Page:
3. Backup Address Termination or Confirmation — The whole “Security Question” is so flawed in email systems that if I had my way — I would just terminate it. The world of social media and privacy disclosure now means that everyone posts everything online. And if they don’t — they post it on Facebook and befriend everyone who requests an invite. So what you say ? Well, 90% of the time, the answer to your security question lies in the data that you have posted around the Internet or on facebook. The “Security Question” just shouldn’t exist — there is really no need for it in our modern world — so lets just terminate it.

Of course, if Google aren’t willing to do that — then they should require confirmation of the secondary or “back up” email account. Do they do this at the moment? No, and it’s clearly a fatal error as the first thing hackers do is change the backup email so if the account owner attempts to reset the password — the reset confirmation is getting shot back to newly changed email. This should be linked back to your Mobile — so if changes occur you receive an SMS notification with confirmation code OR require confirmation from the old email address and the newly changed one.

4. Confirmation for Contact Deletion — This is another common trick for scammers — hack your account, copy your contact list then delete them all. Google could again implement SMS notification or secondary email confirmation which requires if >X contacts are deleted in any one session — or in any one amount — you are required to confirm such an action. Most people rarely purge huge number of contacts in any one session and if they did do their “spring cleaning” — then a simple confirmation confirms that they are trying to change their contacts list in large numbers.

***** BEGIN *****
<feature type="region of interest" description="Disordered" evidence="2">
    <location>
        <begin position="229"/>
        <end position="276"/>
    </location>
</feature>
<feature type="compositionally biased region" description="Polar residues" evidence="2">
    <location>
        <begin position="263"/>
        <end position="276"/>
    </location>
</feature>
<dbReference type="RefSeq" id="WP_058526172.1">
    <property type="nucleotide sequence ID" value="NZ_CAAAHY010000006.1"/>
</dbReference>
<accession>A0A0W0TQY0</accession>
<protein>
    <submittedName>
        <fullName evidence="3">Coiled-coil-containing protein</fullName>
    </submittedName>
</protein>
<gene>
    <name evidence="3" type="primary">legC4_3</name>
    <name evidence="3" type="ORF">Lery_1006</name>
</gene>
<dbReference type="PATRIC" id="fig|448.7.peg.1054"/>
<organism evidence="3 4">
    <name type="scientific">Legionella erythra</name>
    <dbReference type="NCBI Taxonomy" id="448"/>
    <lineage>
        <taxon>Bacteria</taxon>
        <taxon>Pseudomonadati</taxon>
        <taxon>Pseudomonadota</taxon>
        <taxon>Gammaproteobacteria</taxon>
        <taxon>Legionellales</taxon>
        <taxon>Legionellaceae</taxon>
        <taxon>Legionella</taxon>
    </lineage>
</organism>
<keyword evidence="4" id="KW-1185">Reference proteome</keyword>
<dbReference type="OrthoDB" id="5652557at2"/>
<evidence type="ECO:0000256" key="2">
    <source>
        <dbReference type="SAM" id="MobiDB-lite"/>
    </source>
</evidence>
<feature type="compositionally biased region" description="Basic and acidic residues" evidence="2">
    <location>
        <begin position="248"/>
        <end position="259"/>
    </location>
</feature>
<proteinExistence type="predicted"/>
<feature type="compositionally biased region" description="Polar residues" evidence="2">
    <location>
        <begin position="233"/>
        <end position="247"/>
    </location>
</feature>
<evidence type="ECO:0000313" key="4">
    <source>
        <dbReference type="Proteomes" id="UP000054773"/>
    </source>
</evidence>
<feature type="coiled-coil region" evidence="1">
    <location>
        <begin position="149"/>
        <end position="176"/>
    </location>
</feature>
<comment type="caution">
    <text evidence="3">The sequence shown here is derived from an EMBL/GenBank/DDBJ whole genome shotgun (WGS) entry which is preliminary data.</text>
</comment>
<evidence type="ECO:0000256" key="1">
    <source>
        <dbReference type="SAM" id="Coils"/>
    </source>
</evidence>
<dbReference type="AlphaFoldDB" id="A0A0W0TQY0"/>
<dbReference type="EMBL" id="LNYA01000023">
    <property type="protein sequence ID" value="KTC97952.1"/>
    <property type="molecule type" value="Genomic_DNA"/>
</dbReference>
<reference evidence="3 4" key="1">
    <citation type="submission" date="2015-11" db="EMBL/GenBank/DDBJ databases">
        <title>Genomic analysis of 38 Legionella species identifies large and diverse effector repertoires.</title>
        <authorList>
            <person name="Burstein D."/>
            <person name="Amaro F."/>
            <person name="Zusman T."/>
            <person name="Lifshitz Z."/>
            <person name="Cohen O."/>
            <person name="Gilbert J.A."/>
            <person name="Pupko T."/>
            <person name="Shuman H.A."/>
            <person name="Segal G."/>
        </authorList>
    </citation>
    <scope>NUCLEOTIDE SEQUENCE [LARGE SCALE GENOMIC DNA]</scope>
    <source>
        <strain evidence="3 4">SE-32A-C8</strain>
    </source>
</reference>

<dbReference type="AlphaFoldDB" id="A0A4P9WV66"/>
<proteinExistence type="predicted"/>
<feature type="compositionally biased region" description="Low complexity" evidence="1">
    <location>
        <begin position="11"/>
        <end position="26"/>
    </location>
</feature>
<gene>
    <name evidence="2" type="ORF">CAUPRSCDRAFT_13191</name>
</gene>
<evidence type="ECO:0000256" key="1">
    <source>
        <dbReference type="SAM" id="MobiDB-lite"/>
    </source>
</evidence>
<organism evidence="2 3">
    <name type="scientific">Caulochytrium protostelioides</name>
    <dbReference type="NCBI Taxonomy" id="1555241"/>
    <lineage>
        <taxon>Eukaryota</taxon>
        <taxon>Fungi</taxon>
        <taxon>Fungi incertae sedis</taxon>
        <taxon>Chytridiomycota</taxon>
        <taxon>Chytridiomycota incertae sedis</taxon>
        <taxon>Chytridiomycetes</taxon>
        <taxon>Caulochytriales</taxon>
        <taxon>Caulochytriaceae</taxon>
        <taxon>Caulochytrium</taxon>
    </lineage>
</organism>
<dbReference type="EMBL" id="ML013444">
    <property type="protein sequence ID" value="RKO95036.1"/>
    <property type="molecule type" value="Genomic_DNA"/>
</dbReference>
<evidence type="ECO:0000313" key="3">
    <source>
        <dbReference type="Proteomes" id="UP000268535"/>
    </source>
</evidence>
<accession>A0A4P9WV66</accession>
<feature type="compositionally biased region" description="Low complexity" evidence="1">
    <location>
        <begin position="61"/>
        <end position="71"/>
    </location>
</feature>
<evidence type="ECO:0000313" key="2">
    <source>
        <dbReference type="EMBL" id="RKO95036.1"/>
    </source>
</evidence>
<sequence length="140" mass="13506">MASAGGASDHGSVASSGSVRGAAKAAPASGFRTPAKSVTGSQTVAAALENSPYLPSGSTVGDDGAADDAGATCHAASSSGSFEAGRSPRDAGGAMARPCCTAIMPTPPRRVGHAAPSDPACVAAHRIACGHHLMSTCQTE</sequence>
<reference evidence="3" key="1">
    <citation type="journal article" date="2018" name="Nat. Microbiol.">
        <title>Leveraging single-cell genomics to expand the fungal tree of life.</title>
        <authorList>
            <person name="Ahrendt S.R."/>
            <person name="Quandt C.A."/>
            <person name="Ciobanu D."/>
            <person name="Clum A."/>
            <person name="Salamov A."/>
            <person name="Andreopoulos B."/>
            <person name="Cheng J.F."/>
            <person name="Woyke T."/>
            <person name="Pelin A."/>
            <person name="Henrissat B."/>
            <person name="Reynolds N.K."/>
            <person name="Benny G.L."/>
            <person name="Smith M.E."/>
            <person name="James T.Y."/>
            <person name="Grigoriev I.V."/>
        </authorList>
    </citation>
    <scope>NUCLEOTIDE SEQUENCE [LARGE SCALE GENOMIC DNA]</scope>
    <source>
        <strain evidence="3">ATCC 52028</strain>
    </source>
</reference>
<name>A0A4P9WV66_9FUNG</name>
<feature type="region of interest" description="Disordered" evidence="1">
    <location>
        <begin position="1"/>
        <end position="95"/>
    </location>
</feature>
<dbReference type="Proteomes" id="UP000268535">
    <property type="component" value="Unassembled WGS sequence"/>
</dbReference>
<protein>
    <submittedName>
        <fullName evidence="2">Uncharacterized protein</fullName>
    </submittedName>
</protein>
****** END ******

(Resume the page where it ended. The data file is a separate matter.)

5. Data Security Plugin — This one is my personal favorite idea — Google need to implement a lab plugin which allows your to customize account lockouts relevant to data changes or combinations. How would this work? Simple. You could setup Rules — or Google could do this automatically for you — similar to those filtering rules you have for your Email inbox as new mail arrives. i.e. if {forward email added AND 10 emails are sent in 10 minutes AND password attempt change} = lockAccount, send SMS with Unlock Combination. This would be such a cool plugin which would seriously beef up account security because it would be difficult for scammers to ascertain what account customizations would trigger a lockout. In some respects, this could be called the “Last-Line-of-Defense” plugin — since any number of combinations could be setup to really stop scammers or hackers who have infiltrated your account.

The reality is — while some of the above suggestions may be going too far [although the Data Security Plugin would be insanely cool] — the mobile and secondary email confirmations is really just something Google should enforce in a multi-step process. Sure, users want to sign up and start using their account — but just give them 30 days to complete Step 2 before it’s forced onto them. 99% of users will complete it within the first week anyway if they really want to use their email account as its for their own protection anyway.

Such simple additions would make email hacking incredibly more difficult for scammers and create an ultimately safer environment for consumers. Google do a pretty good job as it is and Gmail is an awesome product — but this would make it, well, “awesomer”.